Yukon Energy’s new wind-farm study belongs to the public, says the NDP’s Steve Cardiff.
He’s miffed by president David Morrison’s refusal to share the report, which examines the feasibility of building a slew of wind-powered turbines on Mount Sumanik near Whitehorse.
“I think it is anti-democratic for him to claim they are ‘proprietary,’ especially when it is the Yukon people who are the shareholders and stakeholders in the YEC,” Cardiff said in a release.
Geological surveys conducted by the territorial and federal governments are publicly available in order to encourage mining exploration, Cardiff notes. He says the wind-farm study is no different, especially when Yukon Energy has no immediate plans to act on the plans.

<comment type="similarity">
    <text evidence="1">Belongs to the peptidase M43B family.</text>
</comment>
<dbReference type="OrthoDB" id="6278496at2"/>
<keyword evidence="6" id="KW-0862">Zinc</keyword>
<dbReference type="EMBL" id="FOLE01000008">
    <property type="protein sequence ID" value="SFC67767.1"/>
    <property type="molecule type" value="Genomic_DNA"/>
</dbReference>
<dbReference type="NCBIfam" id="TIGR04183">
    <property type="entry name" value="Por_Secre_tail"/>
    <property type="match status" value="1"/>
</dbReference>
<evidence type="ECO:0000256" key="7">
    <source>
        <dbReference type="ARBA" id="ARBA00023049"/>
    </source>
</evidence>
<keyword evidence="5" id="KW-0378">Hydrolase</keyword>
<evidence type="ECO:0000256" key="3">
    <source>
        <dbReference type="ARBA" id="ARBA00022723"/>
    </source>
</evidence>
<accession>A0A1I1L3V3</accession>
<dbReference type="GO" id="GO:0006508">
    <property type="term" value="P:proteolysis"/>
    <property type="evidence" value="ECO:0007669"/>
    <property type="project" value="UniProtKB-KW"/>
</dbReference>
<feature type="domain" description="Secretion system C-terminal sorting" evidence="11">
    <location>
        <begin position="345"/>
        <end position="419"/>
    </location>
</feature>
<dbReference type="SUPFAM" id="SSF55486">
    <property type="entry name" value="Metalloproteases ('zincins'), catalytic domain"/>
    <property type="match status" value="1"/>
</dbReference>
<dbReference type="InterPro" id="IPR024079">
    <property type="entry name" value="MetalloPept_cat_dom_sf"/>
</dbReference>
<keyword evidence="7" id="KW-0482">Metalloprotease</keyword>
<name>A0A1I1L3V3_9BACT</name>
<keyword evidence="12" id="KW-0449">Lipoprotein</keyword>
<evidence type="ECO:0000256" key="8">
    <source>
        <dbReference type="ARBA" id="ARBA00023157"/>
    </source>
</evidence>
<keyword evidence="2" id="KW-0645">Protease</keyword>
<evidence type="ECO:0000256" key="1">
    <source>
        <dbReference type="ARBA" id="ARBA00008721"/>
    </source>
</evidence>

“If a local individual or company wants to develop a wind farm, and the proposal meets all the criteria of a progressive and comprehensive independent power production policy developed with the input of the Yukon people, they should have access to any studies done by the YEC,” said Cardiff.
A 20-megawatt wind-farm could be built for “considerably less” than the $120-million expansion of the Mayo hydro project, said Cardiff. Mayo B is expected to yield about eight megawatts.
“If this is true,” said Cardiff, “I think the Yukon people deserve to know the facts.” (John Thompson)